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Blowing the crystal goblet : transparent book design 1350-1950



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In 1932 Beatrice Warde delivered to the British Society of Typographic Designers what has since become one of the most recognizable statements about the design of books: “The Crystal Goblet, or Printing Should Be Invisible.” In it, Warde defines good typography as a crystal goblet, “because everything about it is calculated to reveal rather than hide the beautiful thing which it was meant to contain.” Her address argues that the true art of designers is the creation of transparent interfaces which allow readers to imbibe deeply of the intellect captured within the pages of the book without external distractions. Warde’s ‘Crystal Goblet’ is fundamentally contradictory. Typographers must strive to make themselves and their work invisible so that only the voice of the absent author speaks through the text; but there is no voice, only words on page produced through a great deal of human labour at a specific moment in history. But, Warde did not create her metaphor; she adopted existing imagery from the Western tradition. Nor was she the first typographer to do so. The writings and work of those involved with the creation of books has, since before the invention of the printing press, revolved around attempts to create ‘perfect’ communicative interfaces – books which allow the reader an unobscured view into the mind of the author. The resultant page is that with which we are most familiar: a block of black Roman-style text on a white or off-white page with blank margins. This study tracks the rise and influence of the ‘crystal goblet’ motif, the dream of perfect readability, in the discourse of those directly involved with the creation of books: scribes, printers, type-cutters and typographers. It postulates transparency, or perfect readability, to be the primary motive underlying the actions of those making books, but does not assume all printers in all times have been motivated by the same forces or to the same extent. Rather, it traces the thread of transparency through many incarnations and examines the social and political factors underlying each permutation and how new elements are introduced into the discourse without completely erasing all traces of the old. Chapter One studies the Italian Renaissance and how the writing style of a small group of humanist scholars comes to dominate the printed book of the sixteenth century. Chapter Two begins with an examination of the perceived decline in typographic practice in the seventeenth century and the subsequent emergence of both writings about typography and of a new style of Roman typeface: the Modern. Chapter Three deals with similar events in the nineteenth-century – first there is a perceived decline in and then a revival of printing standards. Chapter Four discusses the reconciliation of machine- production and traditional practices in the early to mid-twentieth century and the unsuccessful challenge to traditional typography posed by the Bauhaus and other Modernist schools of design.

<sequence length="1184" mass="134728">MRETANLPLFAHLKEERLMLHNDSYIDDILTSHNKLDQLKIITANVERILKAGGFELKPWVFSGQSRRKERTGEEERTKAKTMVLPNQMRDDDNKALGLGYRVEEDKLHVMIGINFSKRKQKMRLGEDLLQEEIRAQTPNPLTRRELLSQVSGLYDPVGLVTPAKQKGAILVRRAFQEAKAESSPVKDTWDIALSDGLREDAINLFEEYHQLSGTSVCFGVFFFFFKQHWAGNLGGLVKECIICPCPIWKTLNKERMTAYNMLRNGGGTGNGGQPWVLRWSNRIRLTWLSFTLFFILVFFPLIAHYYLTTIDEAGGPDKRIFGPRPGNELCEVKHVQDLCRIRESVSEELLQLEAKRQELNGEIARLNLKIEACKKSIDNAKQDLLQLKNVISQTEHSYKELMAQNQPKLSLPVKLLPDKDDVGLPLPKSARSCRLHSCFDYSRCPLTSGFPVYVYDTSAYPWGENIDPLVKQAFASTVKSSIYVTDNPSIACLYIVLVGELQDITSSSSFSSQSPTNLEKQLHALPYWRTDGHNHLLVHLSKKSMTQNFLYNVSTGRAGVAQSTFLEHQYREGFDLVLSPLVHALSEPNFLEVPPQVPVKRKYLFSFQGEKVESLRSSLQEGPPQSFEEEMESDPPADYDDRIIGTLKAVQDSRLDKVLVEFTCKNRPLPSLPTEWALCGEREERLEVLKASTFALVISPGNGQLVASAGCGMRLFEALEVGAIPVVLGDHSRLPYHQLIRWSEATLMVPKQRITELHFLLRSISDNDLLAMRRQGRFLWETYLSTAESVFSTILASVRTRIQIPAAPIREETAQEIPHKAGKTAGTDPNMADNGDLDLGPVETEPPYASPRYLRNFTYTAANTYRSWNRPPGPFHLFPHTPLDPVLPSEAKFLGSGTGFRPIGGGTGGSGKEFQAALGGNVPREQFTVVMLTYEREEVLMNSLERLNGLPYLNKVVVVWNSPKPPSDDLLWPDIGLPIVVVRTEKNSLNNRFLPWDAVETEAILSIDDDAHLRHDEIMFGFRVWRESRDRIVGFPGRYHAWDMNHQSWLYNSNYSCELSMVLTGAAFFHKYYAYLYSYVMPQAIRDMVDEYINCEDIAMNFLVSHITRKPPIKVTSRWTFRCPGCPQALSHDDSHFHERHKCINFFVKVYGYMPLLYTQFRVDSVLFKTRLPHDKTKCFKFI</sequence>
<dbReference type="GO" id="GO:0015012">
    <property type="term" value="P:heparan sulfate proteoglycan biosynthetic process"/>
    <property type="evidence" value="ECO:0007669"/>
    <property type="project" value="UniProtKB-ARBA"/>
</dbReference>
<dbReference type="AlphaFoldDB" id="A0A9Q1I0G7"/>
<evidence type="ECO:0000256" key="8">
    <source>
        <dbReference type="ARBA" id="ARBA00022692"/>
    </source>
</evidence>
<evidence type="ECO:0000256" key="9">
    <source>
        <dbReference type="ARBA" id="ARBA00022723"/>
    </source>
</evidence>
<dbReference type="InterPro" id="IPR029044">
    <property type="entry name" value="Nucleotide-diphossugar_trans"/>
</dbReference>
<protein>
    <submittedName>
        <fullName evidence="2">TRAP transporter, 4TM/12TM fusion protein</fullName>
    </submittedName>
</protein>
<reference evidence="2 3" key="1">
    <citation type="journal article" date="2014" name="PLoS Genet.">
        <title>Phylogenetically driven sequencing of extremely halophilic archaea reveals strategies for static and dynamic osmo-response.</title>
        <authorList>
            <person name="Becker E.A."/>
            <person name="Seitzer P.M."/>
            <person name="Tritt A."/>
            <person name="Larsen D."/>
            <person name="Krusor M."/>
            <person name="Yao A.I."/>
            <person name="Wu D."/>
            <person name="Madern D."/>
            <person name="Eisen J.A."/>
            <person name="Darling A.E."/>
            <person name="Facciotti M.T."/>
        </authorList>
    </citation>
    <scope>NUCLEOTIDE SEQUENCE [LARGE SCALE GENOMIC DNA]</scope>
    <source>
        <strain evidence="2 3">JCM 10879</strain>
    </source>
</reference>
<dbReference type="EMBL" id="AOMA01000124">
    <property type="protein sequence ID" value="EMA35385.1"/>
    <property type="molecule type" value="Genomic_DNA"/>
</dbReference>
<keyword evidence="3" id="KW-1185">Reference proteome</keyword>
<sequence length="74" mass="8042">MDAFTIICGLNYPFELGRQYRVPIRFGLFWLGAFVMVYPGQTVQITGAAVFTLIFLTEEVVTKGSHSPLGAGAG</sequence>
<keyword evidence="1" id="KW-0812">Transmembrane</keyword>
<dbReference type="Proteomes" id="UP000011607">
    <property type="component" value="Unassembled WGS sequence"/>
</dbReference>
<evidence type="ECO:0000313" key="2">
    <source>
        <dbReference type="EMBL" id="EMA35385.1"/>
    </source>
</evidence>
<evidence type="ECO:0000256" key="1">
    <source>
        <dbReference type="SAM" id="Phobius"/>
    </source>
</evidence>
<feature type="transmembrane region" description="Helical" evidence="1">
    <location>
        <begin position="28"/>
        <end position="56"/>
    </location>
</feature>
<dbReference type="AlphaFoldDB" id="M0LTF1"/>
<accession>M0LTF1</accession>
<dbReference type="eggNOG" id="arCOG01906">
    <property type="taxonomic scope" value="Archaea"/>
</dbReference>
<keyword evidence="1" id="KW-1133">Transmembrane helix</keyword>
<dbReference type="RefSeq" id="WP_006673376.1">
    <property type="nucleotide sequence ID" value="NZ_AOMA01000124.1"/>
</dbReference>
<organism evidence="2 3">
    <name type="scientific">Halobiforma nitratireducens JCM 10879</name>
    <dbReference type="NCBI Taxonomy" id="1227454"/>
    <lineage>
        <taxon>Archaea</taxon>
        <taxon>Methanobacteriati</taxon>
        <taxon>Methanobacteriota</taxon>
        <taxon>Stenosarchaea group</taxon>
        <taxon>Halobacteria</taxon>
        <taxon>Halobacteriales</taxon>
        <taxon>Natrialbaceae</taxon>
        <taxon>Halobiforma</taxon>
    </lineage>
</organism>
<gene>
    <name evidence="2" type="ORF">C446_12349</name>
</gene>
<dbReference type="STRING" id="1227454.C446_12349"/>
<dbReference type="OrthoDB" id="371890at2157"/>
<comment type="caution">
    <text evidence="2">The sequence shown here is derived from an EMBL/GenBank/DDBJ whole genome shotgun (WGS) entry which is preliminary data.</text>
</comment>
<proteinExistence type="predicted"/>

typography; printing; literary theory; information



Doctor of Philosophy (Ph.D.)






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